despite と in spite of の違い


  • Ironically, despite their best endeavors, their mission resulted in complete failure.
  • In spite of our compliments, he frowned and turned away. He was so rude!


“Despite” and “in spite of” are both used to express the concept of something happening or being true even though there is a potential obstacle or something that might prevent it. They are essentially interchangeable in most contexts. Here are the main points about each:

  1. Despite:
  • “Despite” is a preposition.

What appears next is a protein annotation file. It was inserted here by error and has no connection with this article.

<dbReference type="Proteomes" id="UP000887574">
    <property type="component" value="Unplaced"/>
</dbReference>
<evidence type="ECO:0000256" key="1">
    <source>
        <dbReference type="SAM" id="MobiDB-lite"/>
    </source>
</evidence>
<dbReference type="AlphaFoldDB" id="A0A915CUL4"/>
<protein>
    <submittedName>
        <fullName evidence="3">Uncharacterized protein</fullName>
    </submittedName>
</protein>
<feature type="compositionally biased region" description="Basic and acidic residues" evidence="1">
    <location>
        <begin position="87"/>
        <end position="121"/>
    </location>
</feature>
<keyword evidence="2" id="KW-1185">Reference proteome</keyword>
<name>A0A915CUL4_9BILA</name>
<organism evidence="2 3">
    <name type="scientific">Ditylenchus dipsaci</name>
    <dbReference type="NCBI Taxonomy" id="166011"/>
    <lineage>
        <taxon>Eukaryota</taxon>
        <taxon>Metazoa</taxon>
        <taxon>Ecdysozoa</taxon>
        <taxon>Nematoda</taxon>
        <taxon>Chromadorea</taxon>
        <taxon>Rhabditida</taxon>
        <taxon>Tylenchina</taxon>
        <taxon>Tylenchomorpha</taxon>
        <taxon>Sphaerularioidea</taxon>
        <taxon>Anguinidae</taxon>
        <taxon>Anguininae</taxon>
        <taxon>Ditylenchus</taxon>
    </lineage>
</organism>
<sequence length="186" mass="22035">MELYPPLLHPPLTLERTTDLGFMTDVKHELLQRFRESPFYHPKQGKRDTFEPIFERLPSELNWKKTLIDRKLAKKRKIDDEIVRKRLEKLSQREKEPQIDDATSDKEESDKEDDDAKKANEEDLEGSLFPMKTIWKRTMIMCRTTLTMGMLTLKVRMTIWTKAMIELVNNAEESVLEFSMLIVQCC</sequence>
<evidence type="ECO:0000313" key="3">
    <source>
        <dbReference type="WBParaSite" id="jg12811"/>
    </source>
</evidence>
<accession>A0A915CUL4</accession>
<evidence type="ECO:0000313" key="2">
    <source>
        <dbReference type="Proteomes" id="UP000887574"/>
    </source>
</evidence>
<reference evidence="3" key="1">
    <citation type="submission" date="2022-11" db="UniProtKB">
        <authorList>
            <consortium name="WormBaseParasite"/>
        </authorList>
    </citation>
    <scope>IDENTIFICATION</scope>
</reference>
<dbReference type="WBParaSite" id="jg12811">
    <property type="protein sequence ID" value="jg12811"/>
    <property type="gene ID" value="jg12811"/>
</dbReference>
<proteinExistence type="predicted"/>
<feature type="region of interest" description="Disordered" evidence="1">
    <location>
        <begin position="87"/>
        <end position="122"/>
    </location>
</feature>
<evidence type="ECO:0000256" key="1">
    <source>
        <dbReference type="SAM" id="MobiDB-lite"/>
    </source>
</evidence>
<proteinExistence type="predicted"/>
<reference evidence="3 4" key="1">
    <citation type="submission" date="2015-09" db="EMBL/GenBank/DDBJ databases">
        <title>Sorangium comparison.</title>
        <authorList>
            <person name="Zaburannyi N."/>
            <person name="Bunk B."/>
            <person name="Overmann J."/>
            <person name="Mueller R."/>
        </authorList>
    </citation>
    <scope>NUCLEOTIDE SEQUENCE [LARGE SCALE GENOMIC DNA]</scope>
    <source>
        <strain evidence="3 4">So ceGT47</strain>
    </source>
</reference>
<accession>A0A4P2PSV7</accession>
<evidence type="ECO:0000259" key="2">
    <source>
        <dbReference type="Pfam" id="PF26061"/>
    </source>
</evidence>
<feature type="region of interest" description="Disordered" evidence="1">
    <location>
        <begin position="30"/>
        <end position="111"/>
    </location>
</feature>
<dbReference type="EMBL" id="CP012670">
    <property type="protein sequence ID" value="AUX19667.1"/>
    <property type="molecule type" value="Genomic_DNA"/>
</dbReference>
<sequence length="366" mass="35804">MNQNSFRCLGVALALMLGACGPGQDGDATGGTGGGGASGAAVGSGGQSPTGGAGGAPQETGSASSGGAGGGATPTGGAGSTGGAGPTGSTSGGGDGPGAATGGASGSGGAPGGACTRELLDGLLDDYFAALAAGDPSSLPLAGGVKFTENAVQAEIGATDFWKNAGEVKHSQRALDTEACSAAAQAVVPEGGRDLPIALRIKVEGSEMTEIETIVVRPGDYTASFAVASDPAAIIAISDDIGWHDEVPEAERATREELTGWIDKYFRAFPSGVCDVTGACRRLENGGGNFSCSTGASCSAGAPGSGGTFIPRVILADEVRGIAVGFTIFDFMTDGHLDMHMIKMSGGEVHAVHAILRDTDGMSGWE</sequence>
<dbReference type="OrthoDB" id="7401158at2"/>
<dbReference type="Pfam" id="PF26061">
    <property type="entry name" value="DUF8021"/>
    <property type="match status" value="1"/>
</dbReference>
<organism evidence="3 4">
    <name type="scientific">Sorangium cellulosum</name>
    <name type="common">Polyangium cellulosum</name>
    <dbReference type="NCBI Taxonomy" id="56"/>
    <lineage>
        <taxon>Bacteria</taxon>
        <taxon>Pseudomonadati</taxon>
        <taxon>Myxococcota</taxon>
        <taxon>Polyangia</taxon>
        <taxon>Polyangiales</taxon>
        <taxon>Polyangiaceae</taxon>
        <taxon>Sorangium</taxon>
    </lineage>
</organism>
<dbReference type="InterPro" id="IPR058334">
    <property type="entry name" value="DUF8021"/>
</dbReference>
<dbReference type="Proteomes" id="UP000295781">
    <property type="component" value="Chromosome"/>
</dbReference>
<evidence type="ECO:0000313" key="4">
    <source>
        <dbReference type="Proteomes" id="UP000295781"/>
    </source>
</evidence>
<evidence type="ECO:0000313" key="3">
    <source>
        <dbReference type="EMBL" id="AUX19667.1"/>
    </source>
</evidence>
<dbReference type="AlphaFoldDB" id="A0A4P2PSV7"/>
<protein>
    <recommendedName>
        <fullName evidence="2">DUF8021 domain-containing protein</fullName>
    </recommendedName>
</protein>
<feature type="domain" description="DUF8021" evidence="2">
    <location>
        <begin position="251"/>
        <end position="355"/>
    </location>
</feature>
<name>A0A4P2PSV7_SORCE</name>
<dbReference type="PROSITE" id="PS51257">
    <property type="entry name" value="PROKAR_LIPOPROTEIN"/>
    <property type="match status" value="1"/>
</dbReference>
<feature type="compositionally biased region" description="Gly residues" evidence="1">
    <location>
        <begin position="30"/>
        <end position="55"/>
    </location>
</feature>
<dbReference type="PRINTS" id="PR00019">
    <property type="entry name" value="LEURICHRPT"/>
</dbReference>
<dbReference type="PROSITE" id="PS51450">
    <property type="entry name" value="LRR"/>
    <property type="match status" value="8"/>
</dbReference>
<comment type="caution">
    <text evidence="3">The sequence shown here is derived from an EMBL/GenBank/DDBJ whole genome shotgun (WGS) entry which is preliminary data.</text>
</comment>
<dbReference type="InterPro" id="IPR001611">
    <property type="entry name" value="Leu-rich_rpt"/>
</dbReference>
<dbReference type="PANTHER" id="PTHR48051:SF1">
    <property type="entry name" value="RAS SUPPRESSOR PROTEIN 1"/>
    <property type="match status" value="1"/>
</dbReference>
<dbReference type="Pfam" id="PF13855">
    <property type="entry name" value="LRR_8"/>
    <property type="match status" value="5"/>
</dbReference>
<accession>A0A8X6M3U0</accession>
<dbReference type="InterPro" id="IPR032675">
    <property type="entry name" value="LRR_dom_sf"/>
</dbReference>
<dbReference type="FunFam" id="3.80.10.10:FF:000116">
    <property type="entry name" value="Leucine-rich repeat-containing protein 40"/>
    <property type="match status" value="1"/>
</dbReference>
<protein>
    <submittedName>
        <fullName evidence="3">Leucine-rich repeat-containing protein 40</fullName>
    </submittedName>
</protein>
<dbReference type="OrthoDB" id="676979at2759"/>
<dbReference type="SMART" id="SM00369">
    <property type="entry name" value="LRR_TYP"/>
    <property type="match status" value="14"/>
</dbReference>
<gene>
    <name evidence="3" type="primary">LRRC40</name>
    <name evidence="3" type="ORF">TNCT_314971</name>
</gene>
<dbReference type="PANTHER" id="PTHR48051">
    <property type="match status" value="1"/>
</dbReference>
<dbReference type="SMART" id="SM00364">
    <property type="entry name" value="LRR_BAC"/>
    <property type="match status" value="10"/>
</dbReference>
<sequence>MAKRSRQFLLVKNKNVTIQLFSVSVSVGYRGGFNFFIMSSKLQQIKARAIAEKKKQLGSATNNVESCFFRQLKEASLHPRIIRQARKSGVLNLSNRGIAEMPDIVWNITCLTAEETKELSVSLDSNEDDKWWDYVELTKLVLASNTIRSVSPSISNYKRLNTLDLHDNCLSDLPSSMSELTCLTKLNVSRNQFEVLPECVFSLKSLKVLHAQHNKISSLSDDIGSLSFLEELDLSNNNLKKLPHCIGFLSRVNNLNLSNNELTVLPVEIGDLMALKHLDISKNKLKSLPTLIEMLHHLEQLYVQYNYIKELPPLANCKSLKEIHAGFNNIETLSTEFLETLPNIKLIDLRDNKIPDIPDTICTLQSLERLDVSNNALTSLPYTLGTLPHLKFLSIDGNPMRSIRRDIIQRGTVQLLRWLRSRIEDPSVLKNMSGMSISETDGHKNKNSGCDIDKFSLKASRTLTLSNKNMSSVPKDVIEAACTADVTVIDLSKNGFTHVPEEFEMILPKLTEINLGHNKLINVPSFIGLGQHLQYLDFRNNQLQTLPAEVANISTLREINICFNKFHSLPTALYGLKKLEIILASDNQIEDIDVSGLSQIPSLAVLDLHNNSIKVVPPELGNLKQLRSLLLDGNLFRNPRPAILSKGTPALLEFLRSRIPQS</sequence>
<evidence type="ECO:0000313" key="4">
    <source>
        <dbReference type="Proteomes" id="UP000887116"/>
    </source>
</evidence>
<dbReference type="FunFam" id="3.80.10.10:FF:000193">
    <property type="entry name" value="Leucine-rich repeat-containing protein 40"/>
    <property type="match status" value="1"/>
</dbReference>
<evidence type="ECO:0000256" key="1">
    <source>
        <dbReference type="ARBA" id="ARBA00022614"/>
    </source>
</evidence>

• It is more commonly used and can be considered slightly more formal.
  • It is typically followed directly by a noun or a gerund (-ing form of a verb used as a noun). For example, “Despite the rain, we went for a walk.”
  1. In spite of:
  • “In spite of” is a phrase consisting of a preposition (“in”), an article (“of”), and a noun (“spite”).
  • It is also followed by a noun or a gerund. For example, “In spite of the difficulties, they completed the project on time.”
  • It is slightly longer and might be considered less formal than “despite,” but the difference is very subtle.

In practical use, you can choose either “despite” or “in spite of” based on how the sentence flows or simply personal preference, as they mean the same thing and are generally interchangeable without changing the meaning of the sentence.